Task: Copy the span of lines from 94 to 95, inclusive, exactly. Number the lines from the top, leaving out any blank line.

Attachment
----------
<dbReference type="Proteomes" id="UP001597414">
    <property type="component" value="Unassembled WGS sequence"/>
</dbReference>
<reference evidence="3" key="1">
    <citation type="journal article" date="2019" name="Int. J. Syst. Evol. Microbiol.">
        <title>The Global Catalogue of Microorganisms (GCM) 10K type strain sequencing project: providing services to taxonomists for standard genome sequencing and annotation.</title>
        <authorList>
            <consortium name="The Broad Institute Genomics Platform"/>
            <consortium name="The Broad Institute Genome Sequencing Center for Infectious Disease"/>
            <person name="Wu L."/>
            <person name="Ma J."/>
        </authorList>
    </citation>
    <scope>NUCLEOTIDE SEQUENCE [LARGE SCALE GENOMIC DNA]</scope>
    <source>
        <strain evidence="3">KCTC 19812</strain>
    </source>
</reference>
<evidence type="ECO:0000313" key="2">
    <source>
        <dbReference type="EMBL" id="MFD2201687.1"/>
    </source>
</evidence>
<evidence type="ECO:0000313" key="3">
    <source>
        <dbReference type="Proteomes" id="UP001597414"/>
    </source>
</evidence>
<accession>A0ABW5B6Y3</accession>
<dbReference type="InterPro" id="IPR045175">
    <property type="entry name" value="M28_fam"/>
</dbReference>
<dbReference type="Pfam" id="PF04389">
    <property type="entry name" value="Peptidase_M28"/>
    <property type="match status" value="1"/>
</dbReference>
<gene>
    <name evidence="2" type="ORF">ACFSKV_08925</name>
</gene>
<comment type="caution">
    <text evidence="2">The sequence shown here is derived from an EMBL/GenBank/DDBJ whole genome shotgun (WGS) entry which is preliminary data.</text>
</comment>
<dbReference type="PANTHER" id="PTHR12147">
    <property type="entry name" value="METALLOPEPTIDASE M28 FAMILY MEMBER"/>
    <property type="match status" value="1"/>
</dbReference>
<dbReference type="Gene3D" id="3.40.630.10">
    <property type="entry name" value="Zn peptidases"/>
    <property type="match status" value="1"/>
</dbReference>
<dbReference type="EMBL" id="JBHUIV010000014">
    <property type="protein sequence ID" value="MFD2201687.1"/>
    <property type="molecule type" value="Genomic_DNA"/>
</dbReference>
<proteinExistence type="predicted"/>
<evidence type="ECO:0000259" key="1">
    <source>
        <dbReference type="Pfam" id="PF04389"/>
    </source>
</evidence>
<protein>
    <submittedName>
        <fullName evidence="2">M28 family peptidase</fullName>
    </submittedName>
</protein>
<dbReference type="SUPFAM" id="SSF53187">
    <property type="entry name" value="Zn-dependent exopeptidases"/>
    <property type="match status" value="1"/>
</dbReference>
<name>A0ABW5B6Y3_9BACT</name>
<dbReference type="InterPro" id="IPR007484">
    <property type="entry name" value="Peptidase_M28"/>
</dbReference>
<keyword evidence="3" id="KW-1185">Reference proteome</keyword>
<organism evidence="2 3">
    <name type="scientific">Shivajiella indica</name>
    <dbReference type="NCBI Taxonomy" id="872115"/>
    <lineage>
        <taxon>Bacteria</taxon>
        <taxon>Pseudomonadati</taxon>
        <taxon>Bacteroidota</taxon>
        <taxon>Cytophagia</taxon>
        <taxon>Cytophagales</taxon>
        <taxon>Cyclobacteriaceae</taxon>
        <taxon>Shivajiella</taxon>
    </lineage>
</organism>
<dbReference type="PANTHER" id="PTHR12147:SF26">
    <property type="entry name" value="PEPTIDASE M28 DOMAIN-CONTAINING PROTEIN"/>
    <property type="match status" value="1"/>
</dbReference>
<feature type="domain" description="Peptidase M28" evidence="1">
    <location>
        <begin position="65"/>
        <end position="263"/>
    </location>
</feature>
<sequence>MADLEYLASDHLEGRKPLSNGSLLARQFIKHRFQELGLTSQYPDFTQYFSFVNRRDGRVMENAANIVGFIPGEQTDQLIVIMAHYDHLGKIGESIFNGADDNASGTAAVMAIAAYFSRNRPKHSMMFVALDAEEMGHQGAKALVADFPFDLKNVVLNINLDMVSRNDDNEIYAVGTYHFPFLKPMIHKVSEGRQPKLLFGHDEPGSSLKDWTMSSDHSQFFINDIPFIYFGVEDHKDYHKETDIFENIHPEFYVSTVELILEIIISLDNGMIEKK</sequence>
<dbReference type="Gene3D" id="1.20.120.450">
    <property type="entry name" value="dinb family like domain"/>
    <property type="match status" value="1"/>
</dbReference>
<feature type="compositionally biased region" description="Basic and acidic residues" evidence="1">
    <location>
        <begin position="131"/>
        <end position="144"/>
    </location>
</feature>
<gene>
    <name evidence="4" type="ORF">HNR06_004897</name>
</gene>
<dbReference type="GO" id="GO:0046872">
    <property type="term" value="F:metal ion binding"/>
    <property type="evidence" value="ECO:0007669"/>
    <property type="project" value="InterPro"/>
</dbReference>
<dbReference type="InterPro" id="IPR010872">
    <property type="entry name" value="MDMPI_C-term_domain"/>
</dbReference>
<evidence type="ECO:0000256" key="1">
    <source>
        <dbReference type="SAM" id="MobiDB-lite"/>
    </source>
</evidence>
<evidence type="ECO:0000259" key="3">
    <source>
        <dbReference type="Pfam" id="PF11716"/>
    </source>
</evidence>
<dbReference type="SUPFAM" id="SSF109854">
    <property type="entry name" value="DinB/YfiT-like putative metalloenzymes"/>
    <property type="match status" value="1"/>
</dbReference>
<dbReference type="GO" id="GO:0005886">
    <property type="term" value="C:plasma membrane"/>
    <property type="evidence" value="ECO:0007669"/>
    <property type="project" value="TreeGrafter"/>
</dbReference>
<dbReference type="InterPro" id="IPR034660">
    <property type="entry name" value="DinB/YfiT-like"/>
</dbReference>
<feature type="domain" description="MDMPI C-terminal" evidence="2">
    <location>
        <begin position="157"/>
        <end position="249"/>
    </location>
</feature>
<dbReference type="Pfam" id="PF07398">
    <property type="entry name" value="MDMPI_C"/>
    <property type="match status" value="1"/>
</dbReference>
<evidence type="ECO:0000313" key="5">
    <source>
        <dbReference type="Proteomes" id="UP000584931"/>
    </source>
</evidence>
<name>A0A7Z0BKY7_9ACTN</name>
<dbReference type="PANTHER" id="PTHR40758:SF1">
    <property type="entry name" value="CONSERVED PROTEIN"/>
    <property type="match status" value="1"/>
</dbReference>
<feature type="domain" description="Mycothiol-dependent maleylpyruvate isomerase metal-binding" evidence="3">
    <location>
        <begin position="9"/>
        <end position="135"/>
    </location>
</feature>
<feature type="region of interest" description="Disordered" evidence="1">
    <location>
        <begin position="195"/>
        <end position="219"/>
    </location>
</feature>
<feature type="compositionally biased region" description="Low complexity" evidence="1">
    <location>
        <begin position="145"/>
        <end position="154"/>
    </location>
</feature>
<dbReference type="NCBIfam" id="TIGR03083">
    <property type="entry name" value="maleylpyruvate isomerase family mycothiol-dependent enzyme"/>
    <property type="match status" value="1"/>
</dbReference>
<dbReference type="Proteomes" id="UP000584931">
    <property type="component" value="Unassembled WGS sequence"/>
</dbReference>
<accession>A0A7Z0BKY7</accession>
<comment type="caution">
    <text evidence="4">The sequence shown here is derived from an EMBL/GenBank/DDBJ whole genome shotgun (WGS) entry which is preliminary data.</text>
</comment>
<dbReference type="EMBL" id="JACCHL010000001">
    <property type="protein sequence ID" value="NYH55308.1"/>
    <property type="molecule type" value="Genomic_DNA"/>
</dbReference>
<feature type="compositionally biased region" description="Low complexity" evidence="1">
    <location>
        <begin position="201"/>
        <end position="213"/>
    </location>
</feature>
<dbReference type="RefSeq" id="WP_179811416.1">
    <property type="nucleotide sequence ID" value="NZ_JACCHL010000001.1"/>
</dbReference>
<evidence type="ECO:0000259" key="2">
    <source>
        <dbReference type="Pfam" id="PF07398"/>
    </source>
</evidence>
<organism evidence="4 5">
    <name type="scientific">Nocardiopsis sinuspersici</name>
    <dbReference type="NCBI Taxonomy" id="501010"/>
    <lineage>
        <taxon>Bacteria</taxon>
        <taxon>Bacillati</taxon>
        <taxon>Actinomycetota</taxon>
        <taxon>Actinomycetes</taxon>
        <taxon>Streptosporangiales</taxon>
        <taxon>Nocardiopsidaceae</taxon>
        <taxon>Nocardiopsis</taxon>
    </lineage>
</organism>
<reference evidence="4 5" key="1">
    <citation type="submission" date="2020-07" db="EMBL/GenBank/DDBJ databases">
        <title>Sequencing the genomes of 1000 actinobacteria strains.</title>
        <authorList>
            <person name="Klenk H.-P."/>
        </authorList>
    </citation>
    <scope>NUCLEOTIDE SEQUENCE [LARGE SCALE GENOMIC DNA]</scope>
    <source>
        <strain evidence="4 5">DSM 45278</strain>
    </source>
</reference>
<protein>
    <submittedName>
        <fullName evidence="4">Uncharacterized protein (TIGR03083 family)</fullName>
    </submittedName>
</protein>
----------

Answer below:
        <begin position="65"/>
        <end position="263"/>